Chicago just finished up its deadliest Memorial Day weekend in eight years, with 12 people killed and 53 wounded. Memorial Day marks the unofficial start of summer, a time when the city has historically seen an increase in violence. Gov. J.B. Pritzker deployed teams of yellow-vested peacekeepers to hotspots of violence throughout the city, while over at North Avenue Beach, bags were being searched at checkpoints for prohibited items, including weapons and alcohol. North Avenue Beach was closed for several hours Friday afternoon after a fight erupted among a gathering of 80 to 100 teenagers, resulting in someone firing a gun.
As Chicago police try to manage summer crime, a new report from Chicago’s inspector general charges the Chicago Police Department with continuing to employ officers who’ve filed false reports.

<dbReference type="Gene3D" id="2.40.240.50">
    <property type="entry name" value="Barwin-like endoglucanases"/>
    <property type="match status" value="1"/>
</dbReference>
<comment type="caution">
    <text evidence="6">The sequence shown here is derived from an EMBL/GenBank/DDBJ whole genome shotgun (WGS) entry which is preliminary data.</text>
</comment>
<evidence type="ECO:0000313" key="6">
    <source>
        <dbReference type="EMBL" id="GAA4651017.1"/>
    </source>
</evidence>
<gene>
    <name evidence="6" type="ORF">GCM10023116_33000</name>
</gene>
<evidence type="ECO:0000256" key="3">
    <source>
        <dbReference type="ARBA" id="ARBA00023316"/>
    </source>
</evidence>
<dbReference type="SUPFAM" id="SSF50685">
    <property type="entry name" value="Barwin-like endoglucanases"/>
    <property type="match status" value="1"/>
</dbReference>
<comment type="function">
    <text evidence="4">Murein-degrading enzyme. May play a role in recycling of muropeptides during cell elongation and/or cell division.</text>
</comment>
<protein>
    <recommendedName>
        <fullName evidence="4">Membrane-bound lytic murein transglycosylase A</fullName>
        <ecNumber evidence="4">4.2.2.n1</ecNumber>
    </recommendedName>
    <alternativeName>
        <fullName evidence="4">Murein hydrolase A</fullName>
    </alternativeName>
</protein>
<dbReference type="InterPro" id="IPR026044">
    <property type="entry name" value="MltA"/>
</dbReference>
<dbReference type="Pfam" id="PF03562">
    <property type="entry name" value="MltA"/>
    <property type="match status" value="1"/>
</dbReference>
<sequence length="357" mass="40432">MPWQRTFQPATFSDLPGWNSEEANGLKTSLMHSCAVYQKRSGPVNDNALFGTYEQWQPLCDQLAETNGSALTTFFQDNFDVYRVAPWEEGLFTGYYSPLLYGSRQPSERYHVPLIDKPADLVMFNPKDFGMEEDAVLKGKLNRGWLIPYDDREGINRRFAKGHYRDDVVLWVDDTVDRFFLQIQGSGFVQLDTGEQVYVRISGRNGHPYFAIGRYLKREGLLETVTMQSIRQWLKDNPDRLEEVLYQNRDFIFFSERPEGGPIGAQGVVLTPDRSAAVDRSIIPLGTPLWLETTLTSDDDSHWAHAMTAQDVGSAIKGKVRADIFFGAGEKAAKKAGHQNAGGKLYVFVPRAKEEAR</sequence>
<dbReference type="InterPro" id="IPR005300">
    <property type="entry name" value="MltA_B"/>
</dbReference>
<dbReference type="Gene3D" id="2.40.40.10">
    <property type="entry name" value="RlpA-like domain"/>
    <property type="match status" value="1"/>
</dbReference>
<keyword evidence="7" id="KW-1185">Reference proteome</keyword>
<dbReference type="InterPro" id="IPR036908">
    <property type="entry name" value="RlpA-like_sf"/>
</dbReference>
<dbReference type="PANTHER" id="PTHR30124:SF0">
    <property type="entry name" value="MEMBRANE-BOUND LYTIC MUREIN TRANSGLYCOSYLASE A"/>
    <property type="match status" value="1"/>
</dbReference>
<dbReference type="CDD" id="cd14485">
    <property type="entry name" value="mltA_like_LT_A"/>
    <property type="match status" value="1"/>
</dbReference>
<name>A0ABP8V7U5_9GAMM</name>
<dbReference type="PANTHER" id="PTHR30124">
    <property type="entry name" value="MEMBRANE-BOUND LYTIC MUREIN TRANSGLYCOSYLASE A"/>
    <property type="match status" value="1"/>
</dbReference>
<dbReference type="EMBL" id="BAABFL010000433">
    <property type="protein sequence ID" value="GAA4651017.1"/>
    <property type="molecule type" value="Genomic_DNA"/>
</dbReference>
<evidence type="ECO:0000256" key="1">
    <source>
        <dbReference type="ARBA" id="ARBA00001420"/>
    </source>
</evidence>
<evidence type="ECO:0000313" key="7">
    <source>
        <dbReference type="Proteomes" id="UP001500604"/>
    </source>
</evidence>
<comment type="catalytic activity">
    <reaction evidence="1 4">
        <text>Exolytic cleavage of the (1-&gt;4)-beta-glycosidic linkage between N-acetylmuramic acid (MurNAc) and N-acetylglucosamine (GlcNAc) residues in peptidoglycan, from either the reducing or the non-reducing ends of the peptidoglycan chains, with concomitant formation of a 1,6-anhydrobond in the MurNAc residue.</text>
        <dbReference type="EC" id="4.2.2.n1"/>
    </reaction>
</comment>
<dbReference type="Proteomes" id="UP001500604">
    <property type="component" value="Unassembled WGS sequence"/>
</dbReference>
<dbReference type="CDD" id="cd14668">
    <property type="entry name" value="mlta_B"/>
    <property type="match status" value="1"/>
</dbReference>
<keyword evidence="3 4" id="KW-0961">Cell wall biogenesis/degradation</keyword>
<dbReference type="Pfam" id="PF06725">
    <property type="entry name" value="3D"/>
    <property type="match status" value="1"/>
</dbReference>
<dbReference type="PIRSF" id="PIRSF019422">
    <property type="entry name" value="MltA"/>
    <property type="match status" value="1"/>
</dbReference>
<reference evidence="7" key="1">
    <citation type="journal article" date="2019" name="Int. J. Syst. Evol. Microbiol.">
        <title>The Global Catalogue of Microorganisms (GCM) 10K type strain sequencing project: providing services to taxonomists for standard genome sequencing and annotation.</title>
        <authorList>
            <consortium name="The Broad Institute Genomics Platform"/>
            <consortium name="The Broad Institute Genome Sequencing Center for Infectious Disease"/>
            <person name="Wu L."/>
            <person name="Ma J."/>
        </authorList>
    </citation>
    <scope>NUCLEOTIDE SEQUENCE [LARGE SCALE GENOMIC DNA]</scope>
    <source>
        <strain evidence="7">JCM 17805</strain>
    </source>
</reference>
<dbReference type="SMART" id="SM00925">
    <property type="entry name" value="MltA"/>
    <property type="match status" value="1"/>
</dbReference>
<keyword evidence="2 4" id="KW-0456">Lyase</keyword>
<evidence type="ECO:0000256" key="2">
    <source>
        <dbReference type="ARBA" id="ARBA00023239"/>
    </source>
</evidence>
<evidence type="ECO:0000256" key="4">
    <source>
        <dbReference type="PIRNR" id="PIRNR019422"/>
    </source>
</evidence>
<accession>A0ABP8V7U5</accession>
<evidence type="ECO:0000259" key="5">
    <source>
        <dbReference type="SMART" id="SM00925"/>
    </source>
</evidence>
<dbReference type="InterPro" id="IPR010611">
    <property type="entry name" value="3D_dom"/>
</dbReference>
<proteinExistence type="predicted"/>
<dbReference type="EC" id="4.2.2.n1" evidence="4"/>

Police officers who are found to have lied on the job or omitted crucial information are typically supposed to lose their badge. But an audit by Inspector General Deborah Witzburg reveals the Chicago Police Department has allowed more than 100 officers who’ve filed false reports to stay on the job. Some were even promoted after being found to have lied.
“We cannot send the message that some lies matter and others don’t,” Witzburg said. “It has an enormous impact on the criminal justice ecosystem. Those officers cannot testify in court. They cannot participate in the prosecution of crime. We can’t keep people safe from crimes we can’t prosecute. The other enormous impact here comes in the vein of the legitimacy of the police department. We cannot ask people to trust a police department that lets people get away with lying.”
The inspector general’s report recommends that all officers who have knowingly lied be fired.
Witzburg joined “Chicago Tonight” to discuss the report’s findings and recommendations.